Any woman striving for a healthy pregnancy will consider exercise as part of her daily regiment. But if she’s not already an athlete, or was not already engaged in an exercise program, figuring out where to begin can be a challenge. Exercising while pregnant can seem like a challenge at first, but once the benefits become noticeable, it can become easier to continue.
Reasons to Exercise During Pregnancy
In addition to helping to maintain a healthy pregnancy weight, exercising during pregnancy can help a pregnant woman feel better physically and emotionally. Exercise can give a woman back some feeling of control over her body at a time when it seems that it’s no longer hers. Additionally, the endorphins produced by movement can help to elevate the mood, while eliminating stress and anxiety.
Joints, which become loosened by the hormone relaxin, may benefit from regular exercise, particularly if the mom-to-be is experiencing hip or joint pain. Toning muscle groups can also help to take the strain off the lower back and other areas as the center of gravity begins to shift.
A strong body, and good circulation can greatly aid labor, particularly in the case of a long labor, while a fit body will return to its pre-pregnant state at a faster rate.
Safe Pregnancy Exercises
Every woman’s fitness level can be different, therefore every woman’s safe pregnancy exercise routine may be different. Women that were runners before becoming pregnant can often continue their running while pregnant, with only some modifications to their basic routine. Women who were not active before becoming pregnant, can still begin an exercise routine safely.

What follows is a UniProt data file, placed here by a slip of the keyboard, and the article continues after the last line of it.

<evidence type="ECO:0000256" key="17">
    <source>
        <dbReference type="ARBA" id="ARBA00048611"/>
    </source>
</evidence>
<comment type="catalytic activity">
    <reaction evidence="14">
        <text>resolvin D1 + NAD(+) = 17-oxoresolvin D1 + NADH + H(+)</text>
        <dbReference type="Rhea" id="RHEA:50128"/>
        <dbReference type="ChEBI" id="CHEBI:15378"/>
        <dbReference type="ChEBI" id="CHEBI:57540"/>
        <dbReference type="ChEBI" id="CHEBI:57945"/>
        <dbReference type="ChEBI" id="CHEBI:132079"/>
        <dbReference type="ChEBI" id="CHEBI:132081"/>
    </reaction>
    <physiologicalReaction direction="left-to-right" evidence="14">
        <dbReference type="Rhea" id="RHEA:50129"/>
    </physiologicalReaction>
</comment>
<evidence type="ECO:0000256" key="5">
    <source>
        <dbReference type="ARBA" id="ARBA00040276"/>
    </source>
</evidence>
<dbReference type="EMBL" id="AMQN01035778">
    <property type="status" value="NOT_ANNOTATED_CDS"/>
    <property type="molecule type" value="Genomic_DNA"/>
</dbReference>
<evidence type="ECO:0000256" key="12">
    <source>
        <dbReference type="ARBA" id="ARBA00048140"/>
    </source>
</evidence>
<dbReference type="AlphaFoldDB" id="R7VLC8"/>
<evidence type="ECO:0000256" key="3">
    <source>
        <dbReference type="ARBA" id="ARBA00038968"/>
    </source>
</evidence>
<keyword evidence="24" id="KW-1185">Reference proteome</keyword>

Swimming is an excellent exercise for pregnant women, as it is both aerobic and non-weight bearing, which can help take the strain off joints and the back. Prenatal yoga, or yoga for pregnant women is offered at many hospitals and yoga studios, and can help gently stretch and strengthen core muscle groups that take a great deal of strain during pregnancy.
Walking can be an exercise program started by anyone no matter what their fitness level. Begin slowly, with five minutes of warm up and five minutes of cool down time for each walk, and add time gradually each week. The speed and length of time can be easily modified, making walking a great exercise at any time in pregnancy.
Light weight lifting is normally safe during pregnancy, but be careful not to lift more than 40lbs, and not to lay flat on the back after the first trimester of pregnancy. Avoid doing any weight lifting exercises which engage the abdominal muscles, as this can lead to problems as the muscles begin to stretch out.
Always be sure to speak to a doctor before beginning any exercise program while pregnant. While exercise may help with some pregnancy problems, such as high blood pressure or gestational diabetes, these problems may lead a doctor to curtail some exercises, so always defer to their judgment.
Staying healthy during pregnancy can go a long way toward making a safer birth, and easier recovery. Try incorporating some just 2-1/2 hours of exercise a week into the pregnancy routine, and reap the benefits for months to come.